Through years of industry work around the world, Duncan Vincent has had to learn a thing or two about nuance. He laughs as he recalls a project he worked on several years ago in the Czech Republic as a prime example.
“I attended several meetings with my Czech counterpart as we worked to get permits,” Vincent says. “I kept hearing, ‘No, no, no,’ and thought things were going very badly, but he seemed pleased. It turned out they were saying, ‘Ano, ano, ano’—which means, ‘Yes, yes, yes.’”
Even after all these years, the UK native says nuance still plays a big role in his current position as senior director of global facilities, real estate, and security for Acelity, a Texas-based medical device company. Growing up in England, Vincent loved solving problems and fixing things. So a career in engineering seemed to be a natural fit. He qualified in civil engineering, then in mechanical and manufacturing engineering, before obtaining his Royal Charter as a UK Professional Engineer. At a large design house in London, Vincent worked on a wide array of projects that ranged from hospitals, prisons, and sports stadiums to opera houses, railway terminals, and even the Channel Tunnel.
Now with Acelity, he oversees various aspects of company operations—although he notes he has to be a little more attuned to the communication in Texas than he was back in England.
“People in the UK are more blunt and direct,” Vincent says. “Communication is less direct and more nuanced in Texas.”
Nevertheless, he’s been able to pick up those cues quickly. Vincent joined Acelity in 2012. A leader in advanced wound therapy and regenerative medicine, Acelity incorporates the strengths of three heritage companies: Kinetic Concepts, Inc. (which specializes in negative pressure wound therapy), LifeCell Corporation (which specializes in regenerative and reconstructive tissue matrices), and Systagenix Wound Management (which focuses on wound care products). Initially, Vincent was brought onboard to help bring the company into a new global headquarters—on a very tight timeline.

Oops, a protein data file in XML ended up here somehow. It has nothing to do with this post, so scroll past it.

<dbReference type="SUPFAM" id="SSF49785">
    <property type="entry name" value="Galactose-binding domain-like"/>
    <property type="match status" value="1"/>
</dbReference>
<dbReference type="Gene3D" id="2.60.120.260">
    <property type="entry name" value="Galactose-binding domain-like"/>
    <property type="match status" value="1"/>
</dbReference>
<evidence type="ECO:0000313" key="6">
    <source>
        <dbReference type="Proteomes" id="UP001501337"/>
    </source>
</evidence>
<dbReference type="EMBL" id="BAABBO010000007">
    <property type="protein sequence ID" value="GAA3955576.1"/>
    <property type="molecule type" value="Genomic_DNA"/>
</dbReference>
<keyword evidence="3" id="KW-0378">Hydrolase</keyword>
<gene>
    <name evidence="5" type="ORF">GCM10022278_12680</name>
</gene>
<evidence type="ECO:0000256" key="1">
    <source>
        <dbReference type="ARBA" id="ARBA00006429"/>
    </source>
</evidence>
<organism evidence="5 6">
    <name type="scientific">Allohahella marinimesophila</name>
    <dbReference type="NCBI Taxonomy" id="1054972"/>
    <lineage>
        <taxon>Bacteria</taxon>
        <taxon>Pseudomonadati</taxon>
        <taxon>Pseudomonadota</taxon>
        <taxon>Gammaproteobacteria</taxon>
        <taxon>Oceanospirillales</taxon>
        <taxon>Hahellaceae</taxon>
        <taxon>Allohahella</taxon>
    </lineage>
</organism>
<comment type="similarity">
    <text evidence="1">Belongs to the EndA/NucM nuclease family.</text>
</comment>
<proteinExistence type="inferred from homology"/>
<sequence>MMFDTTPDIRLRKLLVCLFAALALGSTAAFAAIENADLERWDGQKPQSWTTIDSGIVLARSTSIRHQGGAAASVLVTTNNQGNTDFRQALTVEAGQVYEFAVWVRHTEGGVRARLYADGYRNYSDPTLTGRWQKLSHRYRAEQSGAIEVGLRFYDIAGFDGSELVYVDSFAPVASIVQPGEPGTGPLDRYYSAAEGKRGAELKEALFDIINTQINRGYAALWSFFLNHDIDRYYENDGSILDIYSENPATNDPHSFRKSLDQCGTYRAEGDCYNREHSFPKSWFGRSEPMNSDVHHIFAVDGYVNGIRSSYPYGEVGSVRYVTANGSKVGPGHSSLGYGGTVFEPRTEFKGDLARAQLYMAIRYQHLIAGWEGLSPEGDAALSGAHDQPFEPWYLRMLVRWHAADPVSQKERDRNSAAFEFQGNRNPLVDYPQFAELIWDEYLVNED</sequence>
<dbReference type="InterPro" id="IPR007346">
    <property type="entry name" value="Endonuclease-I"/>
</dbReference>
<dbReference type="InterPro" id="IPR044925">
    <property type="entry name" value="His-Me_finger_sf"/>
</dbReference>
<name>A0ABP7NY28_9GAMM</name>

“The original plan was to buy an existing building,” he says. “After we spent a lot of time trying to arrange that, the seller decided not to sell. So we had to procure land, draw up a design, build the facility, and move everyone—in 14 months. We managed to deliver on time and under budget.”
With multiple locations now falling under Acelity’s umbrella, another one of Duncan Vincent’s tasks has been to standardize the various offices. “Our branding team worked with a branding company and developed brand guidelines,” he says. “We worked these into physical paint selections, finishes, and building logos, transforming our buildings to the Acelity brand by October 2015. We went on to produce a document that described the new corporate standards—colors to use, types of furniture, what a typical meeting room should look like. So now all of our offices worldwide have a familiar feel.”
His role has grown since then. Vincent is now responsible for serving the company’s internal customers with high-quality services, systems, and resources as well as supporting commercial decisions to move, close, expand, and outsource. He’s also tasked with supporting the company in meeting its legal obligations (such as FDA compliance) and corporate policies, and being vigilant about—and responsive to—assessed risks to property and employees.